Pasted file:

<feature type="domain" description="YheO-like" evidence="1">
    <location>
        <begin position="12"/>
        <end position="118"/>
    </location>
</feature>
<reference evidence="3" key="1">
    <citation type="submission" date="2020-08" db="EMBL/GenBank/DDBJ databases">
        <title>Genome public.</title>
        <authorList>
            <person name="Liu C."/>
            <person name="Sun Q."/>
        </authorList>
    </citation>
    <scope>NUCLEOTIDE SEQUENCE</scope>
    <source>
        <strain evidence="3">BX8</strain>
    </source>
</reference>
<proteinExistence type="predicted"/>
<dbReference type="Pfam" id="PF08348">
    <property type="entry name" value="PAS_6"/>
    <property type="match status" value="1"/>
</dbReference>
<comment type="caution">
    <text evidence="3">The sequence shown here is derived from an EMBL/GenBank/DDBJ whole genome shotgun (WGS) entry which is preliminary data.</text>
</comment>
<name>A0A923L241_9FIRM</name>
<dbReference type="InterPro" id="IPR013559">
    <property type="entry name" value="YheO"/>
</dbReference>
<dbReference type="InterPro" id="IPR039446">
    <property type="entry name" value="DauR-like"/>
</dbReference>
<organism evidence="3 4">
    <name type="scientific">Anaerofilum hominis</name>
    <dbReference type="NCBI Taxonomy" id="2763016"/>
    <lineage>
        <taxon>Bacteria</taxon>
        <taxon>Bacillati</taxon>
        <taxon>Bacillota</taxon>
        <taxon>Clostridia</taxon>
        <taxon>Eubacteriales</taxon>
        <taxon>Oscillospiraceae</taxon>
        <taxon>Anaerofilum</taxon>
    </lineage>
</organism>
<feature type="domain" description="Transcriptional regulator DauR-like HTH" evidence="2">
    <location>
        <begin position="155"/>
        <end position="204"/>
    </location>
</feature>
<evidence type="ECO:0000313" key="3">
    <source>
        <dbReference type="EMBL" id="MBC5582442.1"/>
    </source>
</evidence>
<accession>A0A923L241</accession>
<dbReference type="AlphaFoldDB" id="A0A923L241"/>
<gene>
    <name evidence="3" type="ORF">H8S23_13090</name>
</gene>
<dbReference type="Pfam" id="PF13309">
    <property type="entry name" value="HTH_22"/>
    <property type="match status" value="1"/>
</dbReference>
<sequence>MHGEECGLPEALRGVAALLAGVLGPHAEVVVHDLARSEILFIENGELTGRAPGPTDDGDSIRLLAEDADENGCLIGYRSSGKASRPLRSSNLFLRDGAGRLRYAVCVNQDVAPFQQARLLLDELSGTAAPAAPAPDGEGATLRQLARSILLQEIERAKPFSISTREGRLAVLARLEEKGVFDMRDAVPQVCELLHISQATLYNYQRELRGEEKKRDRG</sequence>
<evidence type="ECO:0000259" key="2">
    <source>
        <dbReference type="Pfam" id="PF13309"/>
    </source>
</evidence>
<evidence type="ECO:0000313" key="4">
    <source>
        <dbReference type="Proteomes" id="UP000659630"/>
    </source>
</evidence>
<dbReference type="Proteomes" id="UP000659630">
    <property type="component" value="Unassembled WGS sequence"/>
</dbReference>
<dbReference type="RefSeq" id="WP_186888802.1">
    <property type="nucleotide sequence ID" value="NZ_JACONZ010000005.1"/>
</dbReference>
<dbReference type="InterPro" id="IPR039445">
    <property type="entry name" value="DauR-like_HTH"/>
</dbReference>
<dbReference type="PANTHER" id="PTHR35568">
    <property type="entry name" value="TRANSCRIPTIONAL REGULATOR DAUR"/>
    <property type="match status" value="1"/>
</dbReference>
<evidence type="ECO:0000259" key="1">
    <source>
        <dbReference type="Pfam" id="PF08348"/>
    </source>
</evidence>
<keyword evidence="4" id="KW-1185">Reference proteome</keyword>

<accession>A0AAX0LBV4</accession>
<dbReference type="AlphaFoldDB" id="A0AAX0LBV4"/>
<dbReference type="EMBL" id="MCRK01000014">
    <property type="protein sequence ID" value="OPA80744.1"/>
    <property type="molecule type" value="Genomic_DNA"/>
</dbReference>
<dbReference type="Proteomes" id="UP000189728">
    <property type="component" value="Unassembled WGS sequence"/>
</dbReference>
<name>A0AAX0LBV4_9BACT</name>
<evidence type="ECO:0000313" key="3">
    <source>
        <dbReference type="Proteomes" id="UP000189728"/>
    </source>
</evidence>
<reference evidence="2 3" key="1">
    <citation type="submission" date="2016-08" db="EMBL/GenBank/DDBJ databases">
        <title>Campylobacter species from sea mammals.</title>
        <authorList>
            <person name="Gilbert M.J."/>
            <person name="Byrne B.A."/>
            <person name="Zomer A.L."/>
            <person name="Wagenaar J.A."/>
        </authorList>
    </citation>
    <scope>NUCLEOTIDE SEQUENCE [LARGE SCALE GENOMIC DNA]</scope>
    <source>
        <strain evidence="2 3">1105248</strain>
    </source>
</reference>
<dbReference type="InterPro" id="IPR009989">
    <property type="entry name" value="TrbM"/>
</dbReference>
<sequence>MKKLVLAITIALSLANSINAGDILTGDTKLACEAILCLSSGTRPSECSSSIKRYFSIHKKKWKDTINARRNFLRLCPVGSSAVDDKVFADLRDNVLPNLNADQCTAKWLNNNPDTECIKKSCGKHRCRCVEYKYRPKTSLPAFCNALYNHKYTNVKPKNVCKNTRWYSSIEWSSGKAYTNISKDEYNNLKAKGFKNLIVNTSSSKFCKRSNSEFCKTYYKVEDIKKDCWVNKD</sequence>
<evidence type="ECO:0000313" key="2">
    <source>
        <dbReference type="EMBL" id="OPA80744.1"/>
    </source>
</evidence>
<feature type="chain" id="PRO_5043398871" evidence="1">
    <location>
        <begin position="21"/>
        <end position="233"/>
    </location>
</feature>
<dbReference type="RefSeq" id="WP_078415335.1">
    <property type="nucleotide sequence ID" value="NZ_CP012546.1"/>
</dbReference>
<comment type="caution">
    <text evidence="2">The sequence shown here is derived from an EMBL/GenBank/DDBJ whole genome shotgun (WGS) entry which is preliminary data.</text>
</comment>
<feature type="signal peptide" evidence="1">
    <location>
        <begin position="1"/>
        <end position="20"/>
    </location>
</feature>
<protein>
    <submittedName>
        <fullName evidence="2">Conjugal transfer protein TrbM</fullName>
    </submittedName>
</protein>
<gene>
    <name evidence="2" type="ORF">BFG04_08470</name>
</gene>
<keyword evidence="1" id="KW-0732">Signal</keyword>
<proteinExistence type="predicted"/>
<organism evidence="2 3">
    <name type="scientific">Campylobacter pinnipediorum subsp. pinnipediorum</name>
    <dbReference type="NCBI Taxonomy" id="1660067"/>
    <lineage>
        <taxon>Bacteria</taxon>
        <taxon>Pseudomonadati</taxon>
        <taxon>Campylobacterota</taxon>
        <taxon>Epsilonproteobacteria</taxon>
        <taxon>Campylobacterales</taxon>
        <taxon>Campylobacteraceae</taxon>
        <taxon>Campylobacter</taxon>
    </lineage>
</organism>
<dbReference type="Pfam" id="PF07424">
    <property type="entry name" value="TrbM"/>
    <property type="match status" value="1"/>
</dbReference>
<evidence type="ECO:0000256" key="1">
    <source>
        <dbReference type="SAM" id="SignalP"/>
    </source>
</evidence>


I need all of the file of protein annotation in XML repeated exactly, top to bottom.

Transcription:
<feature type="domain" description="YheO-like" evidence="1">
    <location>
        <begin position="12"/>
        <end position="118"/>
    </location>
</feature>
<reference evidence="3" key="1">
    <citation type="submission" date="2020-08" db="EMBL/GenBank/DDBJ databases">
        <title>Genome public.</title>
        <authorList>
            <person name="Liu C."/>
            <person name="Sun Q."/>
        </authorList>
    </citation>
    <scope>NUCLEOTIDE SEQUENCE</scope>
    <source>
        <strain evidence="3">BX8</strain>
    </source>
</reference>
<proteinExistence type="predicted"/>
<dbReference type="Pfam" id="PF08348">
    <property type="entry name" value="PAS_6"/>
    <property type="match status" value="1"/>
</dbReference>
<comment type="caution">
    <text evidence="3">The sequence shown here is derived from an EMBL/GenBank/DDBJ whole genome shotgun (WGS) entry which is preliminary data.</text>
</comment>
<name>A0A923L241_9FIRM</name>
<dbReference type="InterPro" id="IPR013559">
    <property type="entry name" value="YheO"/>
</dbReference>
<dbReference type="InterPro" id="IPR039446">
    <property type="entry name" value="DauR-like"/>
</dbReference>
<organism evidence="3 4">
    <name type="scientific">Anaerofilum hominis</name>
    <dbReference type="NCBI Taxonomy" id="2763016"/>
    <lineage>
        <taxon>Bacteria</taxon>
        <taxon>Bacillati</taxon>
        <taxon>Bacillota</taxon>
        <taxon>Clostridia</taxon>
        <taxon>Eubacteriales</taxon>
        <taxon>Oscillospiraceae</taxon>
        <taxon>Anaerofilum</taxon>
    </lineage>
</organism>
<feature type="domain" description="Transcriptional regulator DauR-like HTH" evidence="2">
    <location>
        <begin position="155"/>
        <end position="204"/>
    </location>
</feature>
<evidence type="ECO:0000313" key="3">
    <source>
        <dbReference type="EMBL" id="MBC5582442.1"/>
    </source>
</evidence>
<accession>A0A923L241</accession>
<dbReference type="AlphaFoldDB" id="A0A923L241"/>
<gene>
    <name evidence="3" type="ORF">H8S23_13090</name>
</gene>
<dbReference type="Pfam" id="PF13309">
    <property type="entry name" value="HTH_22"/>
    <property type="match status" value="1"/>
</dbReference>
<sequence>MHGEECGLPEALRGVAALLAGVLGPHAEVVVHDLARSEILFIENGELTGRAPGPTDDGDSIRLLAEDADENGCLIGYRSSGKASRPLRSSNLFLRDGAGRLRYAVCVNQDVAPFQQARLLLDELSGTAAPAAPAPDGEGATLRQLARSILLQEIERAKPFSISTREGRLAVLARLEEKGVFDMRDAVPQVCELLHISQATLYNYQRELRGEEKKRDRG</sequence>
<evidence type="ECO:0000259" key="2">
    <source>
        <dbReference type="Pfam" id="PF13309"/>
    </source>
</evidence>
<evidence type="ECO:0000313" key="4">
    <source>
        <dbReference type="Proteomes" id="UP000659630"/>
    </source>
</evidence>
<dbReference type="Proteomes" id="UP000659630">
    <property type="component" value="Unassembled WGS sequence"/>
</dbReference>
<dbReference type="RefSeq" id="WP_186888802.1">
    <property type="nucleotide sequence ID" value="NZ_JACONZ010000005.1"/>
</dbReference>
<dbReference type="InterPro" id="IPR039445">
    <property type="entry name" value="DauR-like_HTH"/>
</dbReference>
<dbReference type="PANTHER" id="PTHR35568">
    <property type="entry name" value="TRANSCRIPTIONAL REGULATOR DAUR"/>
    <property type="match status" value="1"/>
</dbReference>
<evidence type="ECO:0000259" key="1">
    <source>
        <dbReference type="Pfam" id="PF08348"/>
    </source>
</evidence>
<keyword evidence="4" id="KW-1185">Reference proteome</keyword>

<accession>A0AAX0LBV4</accession>
<dbReference type="AlphaFoldDB" id="A0AAX0LBV4"/>
<dbReference type="EMBL" id="MCRK01000014">
    <property type="protein sequence ID" value="OPA80744.1"/>
    <property type="molecule type" value="Genomic_DNA"/>
</dbReference>
<dbReference type="Proteomes" id="UP000189728">
    <property type="component" value="Unassembled WGS sequence"/>
</dbReference>
<name>A0AAX0LBV4_9BACT</name>
<evidence type="ECO:0000313" key="3">
    <source>
        <dbReference type="Proteomes" id="UP000189728"/>
    </source>
</evidence>
<reference evidence="2 3" key="1">
    <citation type="submission" date="2016-08" db="EMBL/GenBank/DDBJ databases">
        <title>Campylobacter species from sea mammals.</title>
        <authorList>
            <person name="Gilbert M.J."/>
            <person name="Byrne B.A."/>
            <person name="Zomer A.L."/>
            <person name="Wagenaar J.A."/>
        </authorList>
    </citation>
    <scope>NUCLEOTIDE SEQUENCE [LARGE SCALE GENOMIC DNA]</scope>
    <source>
        <strain evidence="2 3">1105248</strain>
    </source>
</reference>
<dbReference type="InterPro" id="IPR009989">
    <property type="entry name" value="TrbM"/>
</dbReference>
<sequence>MKKLVLAITIALSLANSINAGDILTGDTKLACEAILCLSSGTRPSECSSSIKRYFSIHKKKWKDTINARRNFLRLCPVGSSAVDDKVFADLRDNVLPNLNADQCTAKWLNNNPDTECIKKSCGKHRCRCVEYKYRPKTSLPAFCNALYNHKYTNVKPKNVCKNTRWYSSIEWSSGKAYTNISKDEYNNLKAKGFKNLIVNTSSSKFCKRSNSEFCKTYYKVEDIKKDCWVNKD</sequence>
<evidence type="ECO:0000313" key="2">
    <source>
        <dbReference type="EMBL" id="OPA80744.1"/>
    </source>
</evidence>
<feature type="chain" id="PRO_5043398871" evidence="1">
    <location>
        <begin position="21"/>
        <end position="233"/>
    </location>
</feature>
<dbReference type="RefSeq" id="WP_078415335.1">
    <property type="nucleotide sequence ID" value="NZ_CP012546.1"/>
</dbReference>
<comment type="caution">
    <text evidence="2">The sequence shown here is derived from an EMBL/GenBank/DDBJ whole genome shotgun (WGS) entry which is preliminary data.</text>
</comment>
<feature type="signal peptide" evidence="1">
    <location>
        <begin position="1"/>
        <end position="20"/>
    </location>
</feature>
<protein>
    <submittedName>
        <fullName evidence="2">Conjugal transfer protein TrbM</fullName>
    </submittedName>
</protein>
<gene>
    <name evidence="2" type="ORF">BFG04_08470</name>
</gene>
<keyword evidence="1" id="KW-0732">Signal</keyword>
<proteinExistence type="predicted"/>
<organism evidence="2 3">
    <name type="scientific">Campylobacter pinnipediorum subsp. pinnipediorum</name>
    <dbReference type="NCBI Taxonomy" id="1660067"/>
    <lineage>
        <taxon>Bacteria</taxon>
        <taxon>Pseudomonadati</taxon>
        <taxon>Campylobacterota</taxon>
        <taxon>Epsilonproteobacteria</taxon>
        <taxon>Campylobacterales</taxon>
        <taxon>Campylobacteraceae</taxon>
        <taxon>Campylobacter</taxon>
    </lineage>
</organism>
<dbReference type="Pfam" id="PF07424">
    <property type="entry name" value="TrbM"/>
    <property type="match status" value="1"/>
</dbReference>
<evidence type="ECO:0000256" key="1">
    <source>
        <dbReference type="SAM" id="SignalP"/>
    </source>
</evidence>